Designer Babies

8 pm Tuesday 26 September 2017

Lindisfarne House, Barbourne Terrace, Worcester WR1 3JS

(Lindisfarne House is the first house in Barbourne Terrace when coming from the A38, and is almost opposite St George’s Square). All welcome; no pre-booking necessary. Parking. Coffee at about 9.30 pm

Will doctors one day determine our health and our abilities before we are born?

A discussion involving contributions from Mrs Poov Wood, Dr Carla Laverack, Revd Dr Stephen May, Prof. Geoff Pritchard, and a short video contribution by an American scientist.

Animal characteristics (such as colour and temperament) are usually inherited. A dog can be trained, but the character of an animal does not simply emerge in a newborn animal at random. Modern  evolutionary science indicates that the same applies to humans too. A nation could try therefore to gain an edge over its neighbours by “improving” its gene pool, and genetic medicine could one day eliminate some inherited diseases.Determining any human or animal’s DNA has become almost routine for police investigations. It will soon become even more important for medicine.

Most religious faiths have been extremely wary of experiments in this field. Using the information mentioned above soon becomes a moral minefield even for nonbelievers, as the patient (i.e the embryo) is not in a position to be consulted about its own extinction or modification. More important for some Christians may be the realisation that the gifts we traditionally regard as imparted by God could one day be enhanced or reduced by clinicians.

The discussion will consist of contributions by five people with different perspectives.

 

CHILDREN ARE THE FUTURE: SCIENCE, FAITH AND YOUTH

Lizzie Henderson will be speaking to us on Tuesday 22nd November, 8pm at Lindisfarne House, 4 Barbourne Terrace, Worcester WR1 3JS.

(Barbourne Terrace is the street almost opposite St George’s Square, on the left as you leave central Worcester.  Lindisfarne House is the first building on the right, and you can park off-road in front of the building). 

lizzie-hendersonThere is an overwhelming narrative in today’s culture that science and faith are in conflict – that one cannot take both seriously. But what do today’s children and young people think about science and religious faith? What is the place of education in the discussion? What will the future look like if things continue as they are? Come along to hear about some of the research exploring the thinking of young people on these topics and some of the projects working to communicate a positive message about the interactions of science and religious faith to young people.

Lizzie is the Youth and Schools Outreach Officer and Children’s Media Project Coordinator at The Faraday Institute for Science and Religion, Cambridge. Lizzie holds a degree from Cambridge University in Evolutionary and Behavioural Biology, Geology and the History and Philosophy of Science. She is passionate about the communication and public understanding of the interactions of science and faith and regularly participates in formal and informal discussion of the science and faith dialogue with all age groups. Lizzie has worked with children and young people for many years and regularly provides lessons, workshops and talks on science and faith for children, young people and students.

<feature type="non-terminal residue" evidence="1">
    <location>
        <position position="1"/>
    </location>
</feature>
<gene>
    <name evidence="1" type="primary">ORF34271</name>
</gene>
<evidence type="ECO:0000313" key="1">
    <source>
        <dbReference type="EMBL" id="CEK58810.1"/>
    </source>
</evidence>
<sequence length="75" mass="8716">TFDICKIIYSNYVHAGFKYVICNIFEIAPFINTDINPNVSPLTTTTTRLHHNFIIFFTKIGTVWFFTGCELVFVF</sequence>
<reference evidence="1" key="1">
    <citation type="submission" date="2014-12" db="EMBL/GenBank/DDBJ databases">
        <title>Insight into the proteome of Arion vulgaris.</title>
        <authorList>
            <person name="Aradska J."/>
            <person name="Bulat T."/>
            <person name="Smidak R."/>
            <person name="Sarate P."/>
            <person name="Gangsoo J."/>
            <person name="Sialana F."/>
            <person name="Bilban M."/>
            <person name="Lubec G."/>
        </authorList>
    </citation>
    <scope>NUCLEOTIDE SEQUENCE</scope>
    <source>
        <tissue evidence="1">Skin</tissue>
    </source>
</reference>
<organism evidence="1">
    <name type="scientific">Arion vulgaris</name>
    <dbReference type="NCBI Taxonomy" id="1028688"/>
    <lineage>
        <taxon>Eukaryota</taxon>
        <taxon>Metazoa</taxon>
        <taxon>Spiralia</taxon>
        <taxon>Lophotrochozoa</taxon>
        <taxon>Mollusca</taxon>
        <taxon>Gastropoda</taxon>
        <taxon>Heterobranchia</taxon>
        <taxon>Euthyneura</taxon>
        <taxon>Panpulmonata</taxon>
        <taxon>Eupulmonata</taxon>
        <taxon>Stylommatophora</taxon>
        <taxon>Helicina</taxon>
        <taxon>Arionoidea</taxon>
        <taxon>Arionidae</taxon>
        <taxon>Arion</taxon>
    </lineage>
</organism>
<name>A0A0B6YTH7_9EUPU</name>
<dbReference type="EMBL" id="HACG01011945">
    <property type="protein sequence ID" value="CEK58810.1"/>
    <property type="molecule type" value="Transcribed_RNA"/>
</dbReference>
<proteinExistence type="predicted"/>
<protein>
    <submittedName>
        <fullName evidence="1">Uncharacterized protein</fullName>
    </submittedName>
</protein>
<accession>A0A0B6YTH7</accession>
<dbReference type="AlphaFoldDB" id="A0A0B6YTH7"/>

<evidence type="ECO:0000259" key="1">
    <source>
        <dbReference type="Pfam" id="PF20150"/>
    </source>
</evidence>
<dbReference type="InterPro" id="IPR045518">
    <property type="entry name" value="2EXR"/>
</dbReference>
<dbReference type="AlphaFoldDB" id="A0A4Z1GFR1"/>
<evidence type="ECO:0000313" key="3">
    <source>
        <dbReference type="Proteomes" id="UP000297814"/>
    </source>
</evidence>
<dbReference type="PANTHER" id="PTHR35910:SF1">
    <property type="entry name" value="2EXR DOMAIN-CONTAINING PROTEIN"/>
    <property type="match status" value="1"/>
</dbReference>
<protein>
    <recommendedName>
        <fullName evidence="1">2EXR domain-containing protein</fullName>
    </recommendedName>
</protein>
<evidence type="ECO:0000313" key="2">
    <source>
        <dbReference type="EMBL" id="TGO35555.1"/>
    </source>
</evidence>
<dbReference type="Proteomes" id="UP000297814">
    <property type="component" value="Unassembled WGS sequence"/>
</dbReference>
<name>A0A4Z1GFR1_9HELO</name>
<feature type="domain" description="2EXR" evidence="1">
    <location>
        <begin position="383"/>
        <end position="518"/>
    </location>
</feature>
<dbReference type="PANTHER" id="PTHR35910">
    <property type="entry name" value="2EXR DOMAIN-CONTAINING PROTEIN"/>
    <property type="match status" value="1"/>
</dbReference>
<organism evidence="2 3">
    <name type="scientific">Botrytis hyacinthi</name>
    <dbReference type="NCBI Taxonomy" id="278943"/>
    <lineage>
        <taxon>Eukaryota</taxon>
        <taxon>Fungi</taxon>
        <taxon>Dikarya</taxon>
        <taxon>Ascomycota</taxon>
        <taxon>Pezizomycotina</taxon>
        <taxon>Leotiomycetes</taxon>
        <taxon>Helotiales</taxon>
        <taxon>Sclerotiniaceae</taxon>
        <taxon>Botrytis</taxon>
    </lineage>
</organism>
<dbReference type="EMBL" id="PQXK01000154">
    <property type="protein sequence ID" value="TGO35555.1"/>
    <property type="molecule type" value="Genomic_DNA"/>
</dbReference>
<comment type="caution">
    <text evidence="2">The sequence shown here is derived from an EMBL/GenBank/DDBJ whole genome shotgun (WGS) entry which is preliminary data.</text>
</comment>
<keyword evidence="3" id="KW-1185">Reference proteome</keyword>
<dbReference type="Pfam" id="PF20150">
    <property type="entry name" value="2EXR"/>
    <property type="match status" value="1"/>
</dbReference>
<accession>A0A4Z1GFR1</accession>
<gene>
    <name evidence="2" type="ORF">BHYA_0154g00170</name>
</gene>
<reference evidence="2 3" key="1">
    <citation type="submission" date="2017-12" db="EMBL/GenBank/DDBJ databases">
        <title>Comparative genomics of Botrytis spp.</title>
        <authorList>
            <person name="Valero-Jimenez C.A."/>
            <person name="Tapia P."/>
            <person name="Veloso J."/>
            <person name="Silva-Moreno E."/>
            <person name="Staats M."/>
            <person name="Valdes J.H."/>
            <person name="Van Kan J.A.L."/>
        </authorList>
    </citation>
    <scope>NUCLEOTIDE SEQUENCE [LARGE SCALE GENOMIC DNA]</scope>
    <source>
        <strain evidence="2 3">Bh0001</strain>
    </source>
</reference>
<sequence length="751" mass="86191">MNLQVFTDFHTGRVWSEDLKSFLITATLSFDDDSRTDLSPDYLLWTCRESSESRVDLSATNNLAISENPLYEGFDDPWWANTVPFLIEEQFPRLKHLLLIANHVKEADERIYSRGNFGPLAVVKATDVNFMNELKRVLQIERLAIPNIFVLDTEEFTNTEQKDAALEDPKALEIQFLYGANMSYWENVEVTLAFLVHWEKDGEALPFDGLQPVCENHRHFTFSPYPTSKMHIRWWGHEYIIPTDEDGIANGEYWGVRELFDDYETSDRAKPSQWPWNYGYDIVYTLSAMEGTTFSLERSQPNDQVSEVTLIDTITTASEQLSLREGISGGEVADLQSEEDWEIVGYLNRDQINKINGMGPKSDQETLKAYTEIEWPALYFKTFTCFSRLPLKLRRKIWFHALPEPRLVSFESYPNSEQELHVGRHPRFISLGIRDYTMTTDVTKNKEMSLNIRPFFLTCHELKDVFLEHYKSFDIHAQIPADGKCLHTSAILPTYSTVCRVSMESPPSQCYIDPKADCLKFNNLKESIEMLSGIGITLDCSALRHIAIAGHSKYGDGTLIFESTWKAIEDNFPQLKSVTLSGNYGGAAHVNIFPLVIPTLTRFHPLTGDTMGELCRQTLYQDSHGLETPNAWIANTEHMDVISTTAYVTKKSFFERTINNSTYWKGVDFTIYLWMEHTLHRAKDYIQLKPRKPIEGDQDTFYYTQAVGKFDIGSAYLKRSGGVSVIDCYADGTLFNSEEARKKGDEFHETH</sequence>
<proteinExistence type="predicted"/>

All are welcome, and there will be coffee, cake and the chance for further discussion, after the talk.

To download a flyer, please click here. b-s-flyer-lizzie-henderson-november-2016.

 

Has science killed God?

Friday 18th November, 7-9 pm at The Hive, Sawmill Walk, The Butts, Worcester.

YOUTH EVENT – FREE PIZZA TOO!

Lizzie Henderson, a Christian and an evolutionary biologist, who works with the Faraday Institute for Science and Religion in Cambridge, will explore questions such as: Can science explain everything? Is religion still relevant? Can science prove or disprove God’s existence.

If you’re between the ages of 16 and 25 (ish), or would like to come along, and bring some young people with you, do join us at the Hive.
No charge, but you need to book, through the Re:think website, www.rethinkworcester.co.uk.

has-science-killed-god-nov-2016

THE WONDERS OF THE LIVING WORLD: BIOLOGY, BELIEF, AND THE SEARCH FOR MEANING AND PURPOSE IN THE UNIVERSE

Dr Ruth Bancewicz will speak to us on Tuesday 18th October, 8pm at Lindisfarne House.

Dr BanceDr Ruth Bancewiczwicz is a Senior Research Fellow at the Faraday Institute, Cambridge, which is dedicated to studying the interactions and common ground between science and religious belief. Her background is in Genetics and she has also published books on science and belief.

When we look at the natural world around us,  it can give us a sense of awe and wonder.  For Christians, this may feed into worship.  So what about those Christians who study the natural world, or biology, for a living?  It will not give them proof of God’s existence,  but what they see in creation reinforces their beliefs, turns their attention to the character of God, and reminds them that the world has been made for a purpose. This talk will go beyond the usual debates about science and religion, drawing on the work of successful scientists who are also people of faith. Dr Bancewicz will focus on celebrating creation, appreciating its intricacies and fruitfulness, and sharing how discoveries about the living world can hint at questions of meaning that go beyond science.

To download a flyer, please click here: Dr Ruth Bancewicz – 18th October 2016

FUTURE CHALLENGES

A video-based discussion session chaired by Jim Smith

Jim SmithTuesday  20th September, 8 pm at Lindisfarne House, 4 Barbourne Terrace, Worcester WR1 3JS

Developments in Artificial Intelligence and Future Clean Energy Supply Requirements present two significant challenges  for humanity. How do we make the  relevant judgements and how does our faith speak to us about these things?

Affordable fast processing and large memory stores provide the opportunity for “Artificial Intelligence” applications which can relieve much human error and drudgery. However, jobs (even at professional levels) and security could be threatened and human value degraded. Could an evolving machine hierarchy threaten humanity (as envisaged by Hawking)?